4. If resident loses his/her train of thought, refocus the conversation by repeating the same words resident was saying prior to resident’s wandering off verbally.

5. Use simple sentences and ideas.

6. Give one direction at a time. Allow resident time to process and respond.

7. Repeat as needed using the same words.

8. Ask questions requiring ‘yes/no’ responses, slowly, allowing time for processing and responding between each one. If the resident appears to get upset if too many questions are being asked, STOP. Discontinue conversation if necessary. Direct statements like “You are looking well” rather than “How are you?” may be better received by some.

9. Use a calm, gentle, respectful and patient tone of voice. Avoid loud, angry or pressured tones. Do not argue, frighten or scold. (A dementia patient may have lost his cognitive skills but can still sense, feel, and be sensitive to others’ emotions and moods.)

10. Approach resident from the front not the back. Do not move suddenly or rapidly       around the resident.

11. When encouraging a resident to perform a task, break the task into small steps. Explain each step or procedure just before doing it is to be done. Do not hurry the resident or ask him/her to do something that will be too challenging. Cue the resident if needed or help him to get started.

12. Always talk ‘to’ the resident and never ‘over’ him/her or about him to someone else as if he/she were not present.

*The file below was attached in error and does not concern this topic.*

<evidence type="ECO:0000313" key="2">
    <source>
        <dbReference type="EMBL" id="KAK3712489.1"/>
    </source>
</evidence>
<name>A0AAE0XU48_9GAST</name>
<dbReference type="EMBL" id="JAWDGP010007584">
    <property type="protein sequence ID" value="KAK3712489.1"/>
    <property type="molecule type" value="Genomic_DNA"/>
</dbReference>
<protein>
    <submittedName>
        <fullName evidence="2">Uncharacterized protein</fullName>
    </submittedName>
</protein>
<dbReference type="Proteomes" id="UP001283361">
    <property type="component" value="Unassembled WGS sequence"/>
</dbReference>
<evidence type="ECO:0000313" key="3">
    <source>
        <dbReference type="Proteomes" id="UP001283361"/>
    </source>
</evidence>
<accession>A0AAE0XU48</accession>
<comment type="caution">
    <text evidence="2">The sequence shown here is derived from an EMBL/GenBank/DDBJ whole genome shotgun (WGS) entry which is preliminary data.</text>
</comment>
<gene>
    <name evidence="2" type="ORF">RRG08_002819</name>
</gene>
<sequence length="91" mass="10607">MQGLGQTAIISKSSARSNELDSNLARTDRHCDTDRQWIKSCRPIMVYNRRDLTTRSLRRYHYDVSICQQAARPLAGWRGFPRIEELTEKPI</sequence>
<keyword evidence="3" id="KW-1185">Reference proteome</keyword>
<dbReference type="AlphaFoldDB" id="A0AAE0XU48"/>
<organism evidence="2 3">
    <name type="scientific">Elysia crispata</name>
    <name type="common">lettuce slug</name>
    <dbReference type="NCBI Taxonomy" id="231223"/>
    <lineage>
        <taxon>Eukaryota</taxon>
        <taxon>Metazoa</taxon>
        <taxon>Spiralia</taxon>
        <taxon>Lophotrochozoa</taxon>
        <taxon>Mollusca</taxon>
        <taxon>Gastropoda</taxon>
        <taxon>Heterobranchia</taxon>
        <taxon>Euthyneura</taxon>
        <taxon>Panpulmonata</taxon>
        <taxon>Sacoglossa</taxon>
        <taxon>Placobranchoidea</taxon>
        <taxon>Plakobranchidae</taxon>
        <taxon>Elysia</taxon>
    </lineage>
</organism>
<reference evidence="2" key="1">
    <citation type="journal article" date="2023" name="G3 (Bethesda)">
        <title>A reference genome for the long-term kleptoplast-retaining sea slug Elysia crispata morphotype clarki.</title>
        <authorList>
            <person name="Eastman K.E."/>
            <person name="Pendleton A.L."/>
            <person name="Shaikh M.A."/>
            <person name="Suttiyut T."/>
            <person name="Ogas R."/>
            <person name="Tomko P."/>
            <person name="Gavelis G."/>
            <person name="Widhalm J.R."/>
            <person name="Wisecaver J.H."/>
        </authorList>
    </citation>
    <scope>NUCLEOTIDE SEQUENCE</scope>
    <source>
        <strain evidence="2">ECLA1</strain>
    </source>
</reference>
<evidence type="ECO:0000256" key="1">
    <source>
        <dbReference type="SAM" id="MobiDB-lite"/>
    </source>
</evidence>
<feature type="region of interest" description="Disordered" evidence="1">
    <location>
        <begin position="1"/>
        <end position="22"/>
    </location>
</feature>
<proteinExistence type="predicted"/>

13. Behavior can be a mode of communication. If resident becomes disruptive, returning later, distraction, or removing the resident to a quieter, calmer setting for a ‘time out’ may help. Remain calm and gentle but firm. Watch your own tone of voice and body language.

14. Make allowances for visual and hearing losses which may contribute to inappropriate responses. Obtain evaluations/equipment repair. Approach from the front. Make eye contact. Touch gently, if necessary and not frightening, to get the resident’s attention. In the event of a hearing loss, face resident favoring stronger side. Repeat as needed. Raising your voice volume slightly and speaking in lower tones may be helpful. Maintain a low noise level and avoid disruptive and distracting noise clutter.

1.  Eliminate distractions
    ·  Provide a quiet non-distracting environment.
    · Turn off the television or radio.
    · Find a quiet place to sit without people or excessive clutter.

2. Maintain eye contact
    · Approach the person at his eye level. For example, if in a wheelchair, sit next to or opposite the person so he can benefit from the visual cues of facial expression and mouth movements.